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House Democrats press Pelosi for automatic unemployment insurance and food stamp extensions

House Democrats press Pelosi for automatic unemployment insurance and food stamp extensions
© Greg Nash

A group of moderate House Democrats on Monday urged Speaker Nancy PelosiNancy PelosiThe Hill's 12:30 Report - Presented by Facebook - Biden reverses Trump limits on transgender protections The Hill's Morning Report - Presented by Facebook - Infrastructure, Cheney ouster on deck as Congress returns This week: Congressional leaders to meet with Biden amid GOP reckoning MORE (D-Calif.) to include provisions in the next coronavirus relief package that would automatically extend safety net programs including enhanced unemployment insurance, Medicaid and food assistance.

In a letter to Pelosi, the Democratic lawmakers argued that automatically extending those programs through the end of next year would provide more reliable assistance to people hardest hit by the pandemic instead of having to rely on a gridlocked Congress to repeatedly renew them.

"In uncertain times, Congress can provide predictability to get our economy back on track by tying continued relief to economic triggers," wrote Reps. Scott PetersScott H. PetersBiden clean electricity standard faces high hurdles House Democrats introduce carbon pricing measure Democrats target Trump methane rule with Congressional Review Act MORE (Calif.), Abigail SpanbergerAbigail Davis SpanbergerFive takeaways on the House's return to budget earmarks Lawmakers say companies need to play key role in sustainability On The Money: Weekly jobless claims fall to lowest level since lockdowns | Retail sales surge in March | Dow, S&P hit new records MORE (Va.), Colin Allred (Texas), Ed CaseEdward (Ed) CaseMORE (Hawaii), Dean PhillipsDean PhillipsMinnesota takes joy in beating New York for last House seat Bold leadership is necessary to curb violence against youth Democrat Rita Hart withdraws challenge in Iowa House race MORE (Minn.), Sharice DavidsSharice DavidsIs nonpartisan effectiveness still possible? Biden to meet with bipartisan lawmakers on infrastructure When infrastructure fails MORE (Kan.) and Kendra HornKendra Suzanne HornWhy does Rep. Johnson oppose NASA's commercial human landing system? The US's investment in AI is lagging, we have a chance to double it What should Biden do with NASA and the Artemis Program? MORE (Okla.).

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The Democrats also suggested having the expansions expire at the end of next year if the economic conditions have improved by then to ensure it will "keep aid on when it is needed but turn off when it isn’t."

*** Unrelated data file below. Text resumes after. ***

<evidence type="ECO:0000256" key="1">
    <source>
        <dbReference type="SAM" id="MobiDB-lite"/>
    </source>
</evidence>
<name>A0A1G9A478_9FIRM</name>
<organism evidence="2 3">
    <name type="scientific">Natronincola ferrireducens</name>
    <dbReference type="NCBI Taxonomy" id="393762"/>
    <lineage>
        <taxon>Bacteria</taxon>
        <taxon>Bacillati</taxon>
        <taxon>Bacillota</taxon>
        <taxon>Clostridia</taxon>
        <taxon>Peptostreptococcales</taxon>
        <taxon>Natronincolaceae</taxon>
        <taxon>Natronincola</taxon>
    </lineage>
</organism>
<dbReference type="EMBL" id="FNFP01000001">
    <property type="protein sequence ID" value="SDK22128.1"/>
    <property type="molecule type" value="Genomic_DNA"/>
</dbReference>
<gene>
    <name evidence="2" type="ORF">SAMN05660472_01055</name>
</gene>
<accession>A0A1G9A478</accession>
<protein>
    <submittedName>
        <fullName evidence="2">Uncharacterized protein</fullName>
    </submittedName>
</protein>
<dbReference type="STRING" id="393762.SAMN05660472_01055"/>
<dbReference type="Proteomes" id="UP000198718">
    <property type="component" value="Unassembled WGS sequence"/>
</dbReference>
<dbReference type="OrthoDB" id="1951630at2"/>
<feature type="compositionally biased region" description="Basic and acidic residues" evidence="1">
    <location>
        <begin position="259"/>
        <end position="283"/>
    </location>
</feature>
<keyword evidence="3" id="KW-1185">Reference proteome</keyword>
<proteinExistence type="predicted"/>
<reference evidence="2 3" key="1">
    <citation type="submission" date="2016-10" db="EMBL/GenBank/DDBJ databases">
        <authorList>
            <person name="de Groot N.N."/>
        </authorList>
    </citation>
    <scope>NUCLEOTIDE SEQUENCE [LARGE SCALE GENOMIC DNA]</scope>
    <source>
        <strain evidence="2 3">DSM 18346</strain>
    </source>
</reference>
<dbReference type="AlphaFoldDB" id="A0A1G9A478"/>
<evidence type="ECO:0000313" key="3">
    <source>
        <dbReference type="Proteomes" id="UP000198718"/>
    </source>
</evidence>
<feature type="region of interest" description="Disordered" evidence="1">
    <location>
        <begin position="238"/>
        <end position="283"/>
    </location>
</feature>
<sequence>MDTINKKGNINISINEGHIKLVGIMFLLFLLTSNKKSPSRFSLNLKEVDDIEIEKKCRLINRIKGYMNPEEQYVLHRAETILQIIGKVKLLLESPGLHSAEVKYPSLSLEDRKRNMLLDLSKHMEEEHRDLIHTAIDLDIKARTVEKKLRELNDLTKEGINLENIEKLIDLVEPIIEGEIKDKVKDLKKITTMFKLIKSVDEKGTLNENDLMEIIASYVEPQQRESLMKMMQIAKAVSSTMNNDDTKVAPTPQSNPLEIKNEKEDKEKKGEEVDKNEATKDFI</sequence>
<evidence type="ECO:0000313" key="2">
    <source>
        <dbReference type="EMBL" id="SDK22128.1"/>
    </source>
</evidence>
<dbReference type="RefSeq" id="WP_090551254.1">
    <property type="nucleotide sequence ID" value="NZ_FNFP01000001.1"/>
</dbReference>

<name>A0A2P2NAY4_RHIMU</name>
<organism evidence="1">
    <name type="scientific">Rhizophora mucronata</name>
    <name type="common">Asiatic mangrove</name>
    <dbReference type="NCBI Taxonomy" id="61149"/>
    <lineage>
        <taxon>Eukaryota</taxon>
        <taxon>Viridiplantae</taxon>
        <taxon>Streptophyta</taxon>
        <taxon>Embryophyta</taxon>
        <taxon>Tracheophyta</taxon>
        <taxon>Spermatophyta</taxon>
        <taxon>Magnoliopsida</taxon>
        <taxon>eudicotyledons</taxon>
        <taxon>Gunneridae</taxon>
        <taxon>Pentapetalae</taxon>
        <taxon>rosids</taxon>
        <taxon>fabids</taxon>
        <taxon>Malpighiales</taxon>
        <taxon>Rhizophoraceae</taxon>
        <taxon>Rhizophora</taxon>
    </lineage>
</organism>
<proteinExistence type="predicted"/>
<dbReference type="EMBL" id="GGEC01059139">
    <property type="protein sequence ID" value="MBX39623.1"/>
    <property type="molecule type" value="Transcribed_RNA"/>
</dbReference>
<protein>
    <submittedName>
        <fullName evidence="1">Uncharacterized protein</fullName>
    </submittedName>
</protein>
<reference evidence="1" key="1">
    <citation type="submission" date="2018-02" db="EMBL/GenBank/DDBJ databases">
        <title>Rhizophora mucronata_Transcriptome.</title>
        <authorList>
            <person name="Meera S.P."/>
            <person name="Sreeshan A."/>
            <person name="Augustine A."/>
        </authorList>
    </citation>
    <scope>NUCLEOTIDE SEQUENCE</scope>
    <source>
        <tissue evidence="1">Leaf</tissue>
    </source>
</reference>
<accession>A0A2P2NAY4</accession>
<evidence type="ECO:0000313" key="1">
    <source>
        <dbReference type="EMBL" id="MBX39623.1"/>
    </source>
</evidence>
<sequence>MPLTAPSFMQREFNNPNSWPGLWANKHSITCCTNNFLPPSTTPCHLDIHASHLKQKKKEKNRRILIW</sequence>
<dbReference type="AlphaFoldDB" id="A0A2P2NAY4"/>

They pointed to the precedent of Congress repeatedly extending emergency unemployment benefits in response to the Great Recession, which forced lawmakers to confront expiration dates each time instead of allowing the program to continue automatically while the economy remained in less-than-desirable conditions.

"[A]s the weak labor market dragged on, it was hard to get Congress to act and the headwinds for extensions could be even stronger this time," the lawmakers wrote in the letter. "Congress should not make the same mistakes again."

House Democrats are preparing to unveil their latest coronavirus relief legislation as soon as Tuesday, which would mean a vote on Friday at the earliest.

The package is expected to serve as a measure outlining Democrats' priorities ahead of negotiations with Republicans and the White House. GOP leaders are slow-walking the prospect of another round of relief measures to boost the economy, but Democrats want to get their ideas out front before any bipartisan talks begin in earnest.

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The Coronavirus Aid, Relief, and Economic Security (CARES) Act enacted in late March expanded unemployment insurance, including giving an additional $600 a week in benefits for up to four months. The $600 weekly increase will end after July unless Congress extends it, meaning that people currently receiving unemployment insurance would get reduced payments.

Democrats' latest bill is also expected to include an increase in the Supplemental Nutrition Assistance Program, after they were unable to secure a 15 percent increase as part of the CARES Act.

Another top priority for Democrats in the next relief package is to build upon the one-time individual stimulus payments for people making less than $99,000 annually that were established by the CARES Act.

Under that law, people making $75,000 or less were eligible for $1,200 payments, with those making up to $99,000 receiving smaller prorated payments.

More liberal House Democrats have offered a variety of proposals to expand on the individual payments, arguing that the one-time checks don't go far enough. Democrats are rallying behind giving most Americans monthly $2,000 relief checks for the duration of the coronavirus crisis.

As with their more centrist colleagues who outlined automatically extending existing social safety net programs for the duration of the crisis, the progressive lawmakers also want the individual payments to last for as long as high unemployment persists due to the pandemic.